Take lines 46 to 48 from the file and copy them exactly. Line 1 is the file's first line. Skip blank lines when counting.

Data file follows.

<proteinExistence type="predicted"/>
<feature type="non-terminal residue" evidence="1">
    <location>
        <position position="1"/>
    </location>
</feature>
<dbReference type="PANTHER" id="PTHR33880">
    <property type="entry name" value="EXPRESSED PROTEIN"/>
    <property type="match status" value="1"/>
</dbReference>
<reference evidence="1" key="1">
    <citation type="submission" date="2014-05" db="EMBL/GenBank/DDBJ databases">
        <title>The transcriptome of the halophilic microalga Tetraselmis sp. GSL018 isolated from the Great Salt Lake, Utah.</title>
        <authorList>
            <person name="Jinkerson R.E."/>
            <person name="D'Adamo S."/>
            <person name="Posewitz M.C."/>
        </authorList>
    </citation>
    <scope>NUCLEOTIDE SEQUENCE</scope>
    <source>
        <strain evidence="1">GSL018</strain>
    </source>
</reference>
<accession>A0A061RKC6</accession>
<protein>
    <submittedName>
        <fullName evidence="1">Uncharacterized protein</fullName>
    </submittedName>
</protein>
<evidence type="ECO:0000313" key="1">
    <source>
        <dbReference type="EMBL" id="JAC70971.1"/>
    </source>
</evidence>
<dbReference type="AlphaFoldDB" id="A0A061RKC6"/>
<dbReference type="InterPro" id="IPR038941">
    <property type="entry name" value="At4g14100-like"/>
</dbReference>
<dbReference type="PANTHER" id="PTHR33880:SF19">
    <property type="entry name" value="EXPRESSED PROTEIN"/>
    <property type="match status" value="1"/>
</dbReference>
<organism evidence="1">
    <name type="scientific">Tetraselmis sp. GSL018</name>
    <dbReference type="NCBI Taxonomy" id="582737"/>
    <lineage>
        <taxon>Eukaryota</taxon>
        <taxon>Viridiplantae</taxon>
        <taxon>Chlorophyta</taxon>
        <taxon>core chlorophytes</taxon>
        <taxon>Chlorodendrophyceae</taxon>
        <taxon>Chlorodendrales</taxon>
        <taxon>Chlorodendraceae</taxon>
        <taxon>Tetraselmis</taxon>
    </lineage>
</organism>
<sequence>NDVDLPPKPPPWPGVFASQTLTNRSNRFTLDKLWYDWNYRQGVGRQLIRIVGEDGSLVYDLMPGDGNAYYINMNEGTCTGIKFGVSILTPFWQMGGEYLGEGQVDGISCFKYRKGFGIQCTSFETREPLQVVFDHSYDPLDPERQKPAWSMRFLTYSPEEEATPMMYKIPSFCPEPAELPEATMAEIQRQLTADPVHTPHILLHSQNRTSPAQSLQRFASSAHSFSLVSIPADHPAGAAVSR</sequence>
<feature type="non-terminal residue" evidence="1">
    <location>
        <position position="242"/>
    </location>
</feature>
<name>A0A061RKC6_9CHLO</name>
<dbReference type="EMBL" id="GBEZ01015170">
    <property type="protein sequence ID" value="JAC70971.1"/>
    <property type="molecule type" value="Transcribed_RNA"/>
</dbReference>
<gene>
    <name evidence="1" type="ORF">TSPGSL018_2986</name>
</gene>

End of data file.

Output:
    <dbReference type="NCBI Taxonomy" id="582737"/>
    <lineage>
        <taxon>Eukaryota</taxon>